A recent article on Bloomberg.com said that Aldi is now trying to make itself more attractive to the type of customer that shops at Trader Joe's.
According to the report, Aldi U.S. CEO Jason Hart believes that American shoppers are increasingly concerned with the content and quality of the food they eat, so the company, which has about $8 billion in sales in the U.S. and is growing at a steady rate, has added items like organic quinoa and coconut oil, chia seeds and grass-fed beef. In fact, Aldi's Simply Nature all-natural and organic line has become its fastest-growing brand.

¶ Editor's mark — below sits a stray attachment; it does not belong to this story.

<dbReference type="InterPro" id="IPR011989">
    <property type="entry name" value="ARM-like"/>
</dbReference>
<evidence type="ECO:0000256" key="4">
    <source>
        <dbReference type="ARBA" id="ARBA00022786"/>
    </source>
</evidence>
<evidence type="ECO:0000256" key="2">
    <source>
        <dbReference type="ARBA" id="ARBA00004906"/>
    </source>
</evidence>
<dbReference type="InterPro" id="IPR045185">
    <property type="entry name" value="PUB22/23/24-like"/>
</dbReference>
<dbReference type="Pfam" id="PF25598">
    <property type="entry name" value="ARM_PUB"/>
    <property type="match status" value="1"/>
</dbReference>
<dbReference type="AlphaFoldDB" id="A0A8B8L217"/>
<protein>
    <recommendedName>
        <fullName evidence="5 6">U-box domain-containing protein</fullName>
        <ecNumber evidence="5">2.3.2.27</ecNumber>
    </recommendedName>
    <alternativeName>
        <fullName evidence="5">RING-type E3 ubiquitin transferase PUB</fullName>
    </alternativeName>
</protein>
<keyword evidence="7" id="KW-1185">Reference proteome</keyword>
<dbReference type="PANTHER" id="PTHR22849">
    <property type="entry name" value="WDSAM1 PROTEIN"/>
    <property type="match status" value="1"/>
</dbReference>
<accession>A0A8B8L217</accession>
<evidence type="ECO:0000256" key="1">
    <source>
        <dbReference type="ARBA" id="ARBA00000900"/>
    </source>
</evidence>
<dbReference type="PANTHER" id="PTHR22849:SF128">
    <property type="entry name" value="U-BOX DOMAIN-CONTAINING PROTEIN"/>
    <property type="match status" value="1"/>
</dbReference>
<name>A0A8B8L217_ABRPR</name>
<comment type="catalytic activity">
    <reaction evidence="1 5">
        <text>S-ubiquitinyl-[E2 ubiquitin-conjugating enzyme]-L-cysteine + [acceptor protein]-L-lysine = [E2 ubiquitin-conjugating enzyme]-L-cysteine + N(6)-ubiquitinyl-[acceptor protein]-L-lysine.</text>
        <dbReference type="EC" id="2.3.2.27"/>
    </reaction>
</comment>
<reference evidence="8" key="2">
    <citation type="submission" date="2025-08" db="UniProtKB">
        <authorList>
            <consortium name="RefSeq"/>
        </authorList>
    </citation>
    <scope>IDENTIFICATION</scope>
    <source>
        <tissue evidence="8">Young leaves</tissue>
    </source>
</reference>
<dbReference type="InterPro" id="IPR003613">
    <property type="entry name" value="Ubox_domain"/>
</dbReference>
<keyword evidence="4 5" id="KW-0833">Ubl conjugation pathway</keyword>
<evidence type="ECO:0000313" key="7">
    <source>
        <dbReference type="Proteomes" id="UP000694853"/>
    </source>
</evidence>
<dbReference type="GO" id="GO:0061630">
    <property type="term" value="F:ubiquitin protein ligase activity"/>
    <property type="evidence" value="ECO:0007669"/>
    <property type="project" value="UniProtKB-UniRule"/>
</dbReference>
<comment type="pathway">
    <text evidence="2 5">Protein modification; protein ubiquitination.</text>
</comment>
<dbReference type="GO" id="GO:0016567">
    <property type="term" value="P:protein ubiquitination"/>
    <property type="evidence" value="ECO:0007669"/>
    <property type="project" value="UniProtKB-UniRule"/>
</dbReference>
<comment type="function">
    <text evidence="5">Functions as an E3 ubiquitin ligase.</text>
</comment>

"This isn't your grandmother's Aldi," Hart said. (That's for sure, considering that Aldi opened its first U.S. store in 1976 when my grandmother was 63, and that store was in Iowa. The chain didn't get to the east coast until many years later.)
According to the Nutrition Business Journal, Americans spent about $33 billion on organic items last year, and these days they expect to find organic selections at both traditional supermarkets and discounters. Aldi's plan is to not only offer such items, but offer them at extreme discounts.
Regarding the company's pricing, a July survey by Bloomberg Intelligence found Aldi to be cheaper than other discounters, including Walmart and Save-A-Lot.